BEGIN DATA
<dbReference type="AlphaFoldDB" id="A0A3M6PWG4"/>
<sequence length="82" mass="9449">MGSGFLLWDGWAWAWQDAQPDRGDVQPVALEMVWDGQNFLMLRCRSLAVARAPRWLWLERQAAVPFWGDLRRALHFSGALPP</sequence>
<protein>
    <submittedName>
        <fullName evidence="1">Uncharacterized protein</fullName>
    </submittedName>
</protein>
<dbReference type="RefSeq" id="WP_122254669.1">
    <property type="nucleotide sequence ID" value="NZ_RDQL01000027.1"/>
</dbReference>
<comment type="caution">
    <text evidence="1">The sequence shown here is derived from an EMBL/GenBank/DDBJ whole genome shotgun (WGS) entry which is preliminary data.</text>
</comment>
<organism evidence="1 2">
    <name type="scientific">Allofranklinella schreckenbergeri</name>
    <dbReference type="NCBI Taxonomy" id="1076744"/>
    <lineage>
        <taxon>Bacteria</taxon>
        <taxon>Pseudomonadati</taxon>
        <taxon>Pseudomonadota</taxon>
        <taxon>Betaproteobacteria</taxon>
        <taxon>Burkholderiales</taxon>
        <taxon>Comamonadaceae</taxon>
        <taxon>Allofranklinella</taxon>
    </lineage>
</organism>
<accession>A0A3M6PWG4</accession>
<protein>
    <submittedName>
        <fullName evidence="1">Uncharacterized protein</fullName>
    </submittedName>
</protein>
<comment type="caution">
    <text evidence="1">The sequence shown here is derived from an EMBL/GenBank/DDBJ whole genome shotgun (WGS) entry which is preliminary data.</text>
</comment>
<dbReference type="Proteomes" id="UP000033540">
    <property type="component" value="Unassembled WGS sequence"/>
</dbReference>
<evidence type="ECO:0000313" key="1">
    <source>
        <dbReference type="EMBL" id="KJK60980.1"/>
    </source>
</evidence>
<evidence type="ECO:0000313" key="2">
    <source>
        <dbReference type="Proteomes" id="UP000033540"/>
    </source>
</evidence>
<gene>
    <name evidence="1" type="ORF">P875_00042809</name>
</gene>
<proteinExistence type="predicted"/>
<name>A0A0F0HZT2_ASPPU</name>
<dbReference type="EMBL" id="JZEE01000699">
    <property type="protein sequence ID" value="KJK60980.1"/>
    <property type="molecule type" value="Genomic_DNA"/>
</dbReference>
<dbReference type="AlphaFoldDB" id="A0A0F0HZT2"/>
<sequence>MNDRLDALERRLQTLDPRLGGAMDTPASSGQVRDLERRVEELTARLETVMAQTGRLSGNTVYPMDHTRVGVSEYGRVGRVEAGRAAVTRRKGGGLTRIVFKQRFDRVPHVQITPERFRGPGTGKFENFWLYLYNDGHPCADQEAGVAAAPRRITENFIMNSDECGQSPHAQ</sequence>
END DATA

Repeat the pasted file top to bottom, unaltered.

<dbReference type="AlphaFoldDB" id="A0A3M6PWG4"/>
<sequence length="82" mass="9449">MGSGFLLWDGWAWAWQDAQPDRGDVQPVALEMVWDGQNFLMLRCRSLAVARAPRWLWLERQAAVPFWGDLRRALHFSGALPP</sequence>
<protein>
    <submittedName>
        <fullName evidence="1">Uncharacterized protein</fullName>
    </submittedName>
</protein>
<dbReference type="RefSeq" id="WP_122254669.1">
    <property type="nucleotide sequence ID" value="NZ_RDQL01000027.1"/>
</dbReference>
<comment type="caution">
    <text evidence="1">The sequence shown here is derived from an EMBL/GenBank/DDBJ whole genome shotgun (WGS) entry which is preliminary data.</text>
</comment>
<organism evidence="1 2">
    <name type="scientific">Allofranklinella schreckenbergeri</name>
    <dbReference type="NCBI Taxonomy" id="1076744"/>
    <lineage>
        <taxon>Bacteria</taxon>
        <taxon>Pseudomonadati</taxon>
        <taxon>Pseudomonadota</taxon>
        <taxon>Betaproteobacteria</taxon>
        <taxon>Burkholderiales</taxon>
        <taxon>Comamonadaceae</taxon>
        <taxon>Allofranklinella</taxon>
    </lineage>
</organism>
<accession>A0A3M6PWG4</accession>
<protein>
    <submittedName>
        <fullName evidence="1">Uncharacterized protein</fullName>
    </submittedName>
</protein>
<comment type="caution">
    <text evidence="1">The sequence shown here is derived from an EMBL/GenBank/DDBJ whole genome shotgun (WGS) entry which is preliminary data.</text>
</comment>
<dbReference type="Proteomes" id="UP000033540">
    <property type="component" value="Unassembled WGS sequence"/>
</dbReference>
<evidence type="ECO:0000313" key="1">
    <source>
        <dbReference type="EMBL" id="KJK60980.1"/>
    </source>
</evidence>
<evidence type="ECO:0000313" key="2">
    <source>
        <dbReference type="Proteomes" id="UP000033540"/>
    </source>
</evidence>
<gene>
    <name evidence="1" type="ORF">P875_00042809</name>
</gene>
<proteinExistence type="predicted"/>
<name>A0A0F0HZT2_ASPPU</name>
<dbReference type="EMBL" id="JZEE01000699">
    <property type="protein sequence ID" value="KJK60980.1"/>
    <property type="molecule type" value="Genomic_DNA"/>
</dbReference>
<dbReference type="AlphaFoldDB" id="A0A0F0HZT2"/>
<sequence>MNDRLDALERRLQTLDPRLGGAMDTPASSGQVRDLERRVEELTARLETVMAQTGRLSGNTVYPMDHTRVGVSEYGRVGRVEAGRAAVTRRKGGGLTRIVFKQRFDRVPHVQITPERFRGPGTGKFENFWLYLYNDGHPCADQEAGVAAAPRRITENFIMNSDECGQSPHAQ</sequence>